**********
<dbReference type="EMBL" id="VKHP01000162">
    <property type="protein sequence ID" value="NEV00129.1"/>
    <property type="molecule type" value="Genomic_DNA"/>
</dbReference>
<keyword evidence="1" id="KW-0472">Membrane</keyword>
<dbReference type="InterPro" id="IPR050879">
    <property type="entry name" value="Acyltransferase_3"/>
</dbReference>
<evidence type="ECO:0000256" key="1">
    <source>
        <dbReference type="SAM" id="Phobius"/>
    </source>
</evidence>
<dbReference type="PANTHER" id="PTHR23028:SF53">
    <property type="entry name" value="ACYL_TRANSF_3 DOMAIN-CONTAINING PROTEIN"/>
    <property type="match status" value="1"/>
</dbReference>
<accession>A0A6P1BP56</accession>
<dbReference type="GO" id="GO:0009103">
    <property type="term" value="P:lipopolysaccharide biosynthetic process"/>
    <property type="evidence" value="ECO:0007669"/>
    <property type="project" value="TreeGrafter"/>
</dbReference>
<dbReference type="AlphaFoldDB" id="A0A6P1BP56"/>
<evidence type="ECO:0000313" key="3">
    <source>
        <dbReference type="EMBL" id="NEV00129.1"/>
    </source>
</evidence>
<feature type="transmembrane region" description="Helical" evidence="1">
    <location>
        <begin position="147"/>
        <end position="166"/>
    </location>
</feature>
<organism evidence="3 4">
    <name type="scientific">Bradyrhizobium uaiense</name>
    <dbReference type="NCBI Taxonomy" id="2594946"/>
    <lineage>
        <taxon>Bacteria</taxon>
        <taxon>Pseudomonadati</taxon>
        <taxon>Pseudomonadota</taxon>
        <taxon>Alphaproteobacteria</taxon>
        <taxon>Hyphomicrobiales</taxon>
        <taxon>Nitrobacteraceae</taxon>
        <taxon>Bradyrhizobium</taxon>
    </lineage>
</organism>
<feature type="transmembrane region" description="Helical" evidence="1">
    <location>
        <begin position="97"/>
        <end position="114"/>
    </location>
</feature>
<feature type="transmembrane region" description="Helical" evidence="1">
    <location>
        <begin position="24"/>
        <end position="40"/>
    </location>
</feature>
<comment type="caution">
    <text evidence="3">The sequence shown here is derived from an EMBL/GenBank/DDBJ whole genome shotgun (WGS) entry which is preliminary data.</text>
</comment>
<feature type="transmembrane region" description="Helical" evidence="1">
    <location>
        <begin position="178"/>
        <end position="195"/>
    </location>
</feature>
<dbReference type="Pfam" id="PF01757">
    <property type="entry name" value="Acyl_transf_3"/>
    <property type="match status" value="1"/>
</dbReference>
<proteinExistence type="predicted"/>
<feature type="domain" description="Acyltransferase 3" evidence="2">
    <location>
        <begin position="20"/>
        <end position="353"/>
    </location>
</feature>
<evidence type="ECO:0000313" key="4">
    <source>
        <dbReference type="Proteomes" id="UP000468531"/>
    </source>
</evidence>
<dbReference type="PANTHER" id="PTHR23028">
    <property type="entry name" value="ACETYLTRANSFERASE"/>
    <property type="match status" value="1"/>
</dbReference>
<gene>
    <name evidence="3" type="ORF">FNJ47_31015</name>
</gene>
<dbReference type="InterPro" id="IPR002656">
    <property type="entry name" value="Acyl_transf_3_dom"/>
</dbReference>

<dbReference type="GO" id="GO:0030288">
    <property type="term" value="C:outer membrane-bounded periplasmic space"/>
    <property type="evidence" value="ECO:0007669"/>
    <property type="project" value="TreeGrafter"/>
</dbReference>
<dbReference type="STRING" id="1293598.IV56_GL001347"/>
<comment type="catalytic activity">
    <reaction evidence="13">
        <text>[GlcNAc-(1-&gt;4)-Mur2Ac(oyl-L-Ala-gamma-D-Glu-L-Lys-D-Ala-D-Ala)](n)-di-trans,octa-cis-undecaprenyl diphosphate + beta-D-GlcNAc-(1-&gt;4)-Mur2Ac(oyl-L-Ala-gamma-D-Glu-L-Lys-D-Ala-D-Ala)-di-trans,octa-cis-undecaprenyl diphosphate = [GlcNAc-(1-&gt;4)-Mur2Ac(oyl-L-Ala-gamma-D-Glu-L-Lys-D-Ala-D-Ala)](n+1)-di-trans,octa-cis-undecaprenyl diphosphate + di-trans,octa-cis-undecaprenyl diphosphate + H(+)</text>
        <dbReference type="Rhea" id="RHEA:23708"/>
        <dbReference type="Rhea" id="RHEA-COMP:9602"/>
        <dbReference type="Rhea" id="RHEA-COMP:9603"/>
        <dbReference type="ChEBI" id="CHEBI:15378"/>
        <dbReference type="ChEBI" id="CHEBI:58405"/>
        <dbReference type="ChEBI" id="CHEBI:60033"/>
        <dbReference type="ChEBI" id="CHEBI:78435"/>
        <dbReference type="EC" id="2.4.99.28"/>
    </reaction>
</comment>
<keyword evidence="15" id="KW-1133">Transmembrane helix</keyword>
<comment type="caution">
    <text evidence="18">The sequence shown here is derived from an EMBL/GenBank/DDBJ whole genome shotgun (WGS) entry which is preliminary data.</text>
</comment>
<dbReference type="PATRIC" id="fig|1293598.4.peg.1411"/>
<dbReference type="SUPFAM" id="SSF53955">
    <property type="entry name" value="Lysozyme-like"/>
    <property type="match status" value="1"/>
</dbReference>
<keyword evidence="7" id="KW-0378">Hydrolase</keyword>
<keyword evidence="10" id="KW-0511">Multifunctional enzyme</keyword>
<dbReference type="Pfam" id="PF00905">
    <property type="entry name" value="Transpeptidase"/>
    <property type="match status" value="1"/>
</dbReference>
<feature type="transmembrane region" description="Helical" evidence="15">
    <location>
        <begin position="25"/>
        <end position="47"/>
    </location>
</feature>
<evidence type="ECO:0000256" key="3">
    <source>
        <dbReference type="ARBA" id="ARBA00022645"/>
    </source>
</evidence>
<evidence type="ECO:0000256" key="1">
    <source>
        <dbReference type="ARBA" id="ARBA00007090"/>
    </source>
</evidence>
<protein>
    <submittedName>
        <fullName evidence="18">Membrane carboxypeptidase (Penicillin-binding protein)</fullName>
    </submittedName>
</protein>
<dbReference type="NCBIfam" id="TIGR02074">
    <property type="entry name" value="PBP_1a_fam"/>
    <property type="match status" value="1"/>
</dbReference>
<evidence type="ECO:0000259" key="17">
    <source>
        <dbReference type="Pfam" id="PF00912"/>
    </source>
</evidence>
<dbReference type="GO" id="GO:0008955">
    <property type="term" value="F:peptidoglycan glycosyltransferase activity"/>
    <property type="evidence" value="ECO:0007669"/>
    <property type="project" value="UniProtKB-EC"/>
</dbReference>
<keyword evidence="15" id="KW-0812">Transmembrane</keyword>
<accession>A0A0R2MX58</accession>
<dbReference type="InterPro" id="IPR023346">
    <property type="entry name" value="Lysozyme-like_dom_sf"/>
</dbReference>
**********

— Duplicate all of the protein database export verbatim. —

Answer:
<dbReference type="EMBL" id="VKHP01000162">
    <property type="protein sequence ID" value="NEV00129.1"/>
    <property type="molecule type" value="Genomic_DNA"/>
</dbReference>
<keyword evidence="1" id="KW-0472">Membrane</keyword>
<dbReference type="InterPro" id="IPR050879">
    <property type="entry name" value="Acyltransferase_3"/>
</dbReference>
<evidence type="ECO:0000256" key="1">
    <source>
        <dbReference type="SAM" id="Phobius"/>
    </source>
</evidence>
<dbReference type="PANTHER" id="PTHR23028:SF53">
    <property type="entry name" value="ACYL_TRANSF_3 DOMAIN-CONTAINING PROTEIN"/>
    <property type="match status" value="1"/>
</dbReference>
<accession>A0A6P1BP56</accession>
<dbReference type="GO" id="GO:0009103">
    <property type="term" value="P:lipopolysaccharide biosynthetic process"/>
    <property type="evidence" value="ECO:0007669"/>
    <property type="project" value="TreeGrafter"/>
</dbReference>
<dbReference type="AlphaFoldDB" id="A0A6P1BP56"/>
<evidence type="ECO:0000313" key="3">
    <source>
        <dbReference type="EMBL" id="NEV00129.1"/>
    </source>
</evidence>
<feature type="transmembrane region" description="Helical" evidence="1">
    <location>
        <begin position="147"/>
        <end position="166"/>
    </location>
</feature>
<organism evidence="3 4">
    <name type="scientific">Bradyrhizobium uaiense</name>
    <dbReference type="NCBI Taxonomy" id="2594946"/>
    <lineage>
        <taxon>Bacteria</taxon>
        <taxon>Pseudomonadati</taxon>
        <taxon>Pseudomonadota</taxon>
        <taxon>Alphaproteobacteria</taxon>
        <taxon>Hyphomicrobiales</taxon>
        <taxon>Nitrobacteraceae</taxon>
        <taxon>Bradyrhizobium</taxon>
    </lineage>
</organism>
<feature type="transmembrane region" description="Helical" evidence="1">
    <location>
        <begin position="97"/>
        <end position="114"/>
    </location>
</feature>
<feature type="transmembrane region" description="Helical" evidence="1">
    <location>
        <begin position="24"/>
        <end position="40"/>
    </location>
</feature>
<comment type="caution">
    <text evidence="3">The sequence shown here is derived from an EMBL/GenBank/DDBJ whole genome shotgun (WGS) entry which is preliminary data.</text>
</comment>
<feature type="transmembrane region" description="Helical" evidence="1">
    <location>
        <begin position="178"/>
        <end position="195"/>
    </location>
</feature>
<dbReference type="Pfam" id="PF01757">
    <property type="entry name" value="Acyl_transf_3"/>
    <property type="match status" value="1"/>
</dbReference>
<proteinExistence type="predicted"/>
<feature type="domain" description="Acyltransferase 3" evidence="2">
    <location>
        <begin position="20"/>
        <end position="353"/>
    </location>
</feature>
<evidence type="ECO:0000313" key="4">
    <source>
        <dbReference type="Proteomes" id="UP000468531"/>
    </source>
</evidence>
<dbReference type="PANTHER" id="PTHR23028">
    <property type="entry name" value="ACETYLTRANSFERASE"/>
    <property type="match status" value="1"/>
</dbReference>
<gene>
    <name evidence="3" type="ORF">FNJ47_31015</name>
</gene>
<dbReference type="InterPro" id="IPR002656">
    <property type="entry name" value="Acyl_transf_3_dom"/>
</dbReference>

<dbReference type="GO" id="GO:0030288">
    <property type="term" value="C:outer membrane-bounded periplasmic space"/>
    <property type="evidence" value="ECO:0007669"/>
    <property type="project" value="TreeGrafter"/>
</dbReference>
<dbReference type="STRING" id="1293598.IV56_GL001347"/>
<comment type="catalytic activity">
    <reaction evidence="13">
        <text>[GlcNAc-(1-&gt;4)-Mur2Ac(oyl-L-Ala-gamma-D-Glu-L-Lys-D-Ala-D-Ala)](n)-di-trans,octa-cis-undecaprenyl diphosphate + beta-D-GlcNAc-(1-&gt;4)-Mur2Ac(oyl-L-Ala-gamma-D-Glu-L-Lys-D-Ala-D-Ala)-di-trans,octa-cis-undecaprenyl diphosphate = [GlcNAc-(1-&gt;4)-Mur2Ac(oyl-L-Ala-gamma-D-Glu-L-Lys-D-Ala-D-Ala)](n+1)-di-trans,octa-cis-undecaprenyl diphosphate + di-trans,octa-cis-undecaprenyl diphosphate + H(+)</text>
        <dbReference type="Rhea" id="RHEA:23708"/>
        <dbReference type="Rhea" id="RHEA-COMP:9602"/>
        <dbReference type="Rhea" id="RHEA-COMP:9603"/>
        <dbReference type="ChEBI" id="CHEBI:15378"/>
        <dbReference type="ChEBI" id="CHEBI:58405"/>
        <dbReference type="ChEBI" id="CHEBI:60033"/>
        <dbReference type="ChEBI" id="CHEBI:78435"/>
        <dbReference type="EC" id="2.4.99.28"/>
    </reaction>
</comment>
<keyword evidence="15" id="KW-1133">Transmembrane helix</keyword>
<comment type="caution">
    <text evidence="18">The sequence shown here is derived from an EMBL/GenBank/DDBJ whole genome shotgun (WGS) entry which is preliminary data.</text>
</comment>
<dbReference type="PATRIC" id="fig|1293598.4.peg.1411"/>
<dbReference type="SUPFAM" id="SSF53955">
    <property type="entry name" value="Lysozyme-like"/>
    <property type="match status" value="1"/>
</dbReference>
<keyword evidence="7" id="KW-0378">Hydrolase</keyword>
<keyword evidence="10" id="KW-0511">Multifunctional enzyme</keyword>
<dbReference type="Pfam" id="PF00905">
    <property type="entry name" value="Transpeptidase"/>
    <property type="match status" value="1"/>
</dbReference>
<feature type="transmembrane region" description="Helical" evidence="15">
    <location>
        <begin position="25"/>
        <end position="47"/>
    </location>
</feature>
<evidence type="ECO:0000256" key="3">
    <source>
        <dbReference type="ARBA" id="ARBA00022645"/>
    </source>
</evidence>
<evidence type="ECO:0000256" key="1">
    <source>
        <dbReference type="ARBA" id="ARBA00007090"/>
    </source>
</evidence>
<protein>
    <submittedName>
        <fullName evidence="18">Membrane carboxypeptidase (Penicillin-binding protein)</fullName>
    </submittedName>
</protein>
<dbReference type="NCBIfam" id="TIGR02074">
    <property type="entry name" value="PBP_1a_fam"/>
    <property type="match status" value="1"/>
</dbReference>
<evidence type="ECO:0000259" key="17">
    <source>
        <dbReference type="Pfam" id="PF00912"/>
    </source>
</evidence>
<dbReference type="GO" id="GO:0008955">
    <property type="term" value="F:peptidoglycan glycosyltransferase activity"/>
    <property type="evidence" value="ECO:0007669"/>
    <property type="project" value="UniProtKB-EC"/>
</dbReference>
<keyword evidence="15" id="KW-0812">Transmembrane</keyword>
<accession>A0A0R2MX58</accession>
<dbReference type="InterPro" id="IPR023346">
    <property type="entry name" value="Lysozyme-like_dom_sf"/>
</dbReference>